MORE ON VIEWPOINT DIVERSITY. Welcome, readers from Econ Log and SCSU Scholars and thanks for the recognition. Simply read any post with "viewpoint diversity" in the heading. And come on back, we will be all over this story for as long as it goes on, and recognizing particularly foolish academic administrators with a playing card of their own.

There are a few more posts to link to, without much additional commentary today. Invisible Adjunct links to a Timothy Burke essay that suggests people lower their voices; that perhaps people of a conservative temperament would prefer to be gainfully employed, and that voter registrations for primaries, which are, after all, a party election, might not be meaningful. (See a related Wisconsin primary post above.) Arnold Kling's Tech Central Station column also explores the concept of self-selection, exploring the connections between temperaments and terms of employment.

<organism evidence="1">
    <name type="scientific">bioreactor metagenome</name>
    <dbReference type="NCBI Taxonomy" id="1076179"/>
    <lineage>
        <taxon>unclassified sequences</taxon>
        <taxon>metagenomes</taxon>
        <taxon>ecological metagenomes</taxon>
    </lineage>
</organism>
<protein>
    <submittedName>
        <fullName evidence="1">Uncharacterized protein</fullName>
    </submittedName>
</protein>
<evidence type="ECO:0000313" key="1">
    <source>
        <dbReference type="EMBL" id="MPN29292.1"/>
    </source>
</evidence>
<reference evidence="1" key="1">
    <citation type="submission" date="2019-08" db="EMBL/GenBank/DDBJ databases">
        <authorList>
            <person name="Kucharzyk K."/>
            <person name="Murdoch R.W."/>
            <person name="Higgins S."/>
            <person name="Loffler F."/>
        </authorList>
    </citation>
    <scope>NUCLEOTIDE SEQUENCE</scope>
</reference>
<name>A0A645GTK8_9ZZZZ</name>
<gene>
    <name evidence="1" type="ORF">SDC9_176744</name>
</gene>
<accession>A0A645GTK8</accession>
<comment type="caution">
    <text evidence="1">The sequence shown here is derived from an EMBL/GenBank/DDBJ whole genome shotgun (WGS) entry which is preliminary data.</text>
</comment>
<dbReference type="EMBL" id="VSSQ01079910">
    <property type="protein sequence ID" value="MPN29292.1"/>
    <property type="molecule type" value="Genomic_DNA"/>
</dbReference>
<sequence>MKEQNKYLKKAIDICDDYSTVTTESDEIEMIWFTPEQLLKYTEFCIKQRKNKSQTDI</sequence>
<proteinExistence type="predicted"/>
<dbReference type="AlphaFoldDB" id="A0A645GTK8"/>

SECOND SECTION: Andrew Sullivan notes, "It just strikes me as a terrible shame that at universities of all places, people are censoring themselves from expressing their actual opinions. It's not healthy for anyone," and links to yet another Duke professor lamenting the lack of viewpoint diversity (there isn't a dime's worth of difference ...)

The card deck is reserved for academic administrators, and there are still a few cards to fill. On the other hand, should we fill the sheepshead deck then there is a pinochle deck to build.

Glen at Agoraphilia has some additional thoughts on viewpoint diversity and self-selection. (Hat tip: Newmark's Door.)

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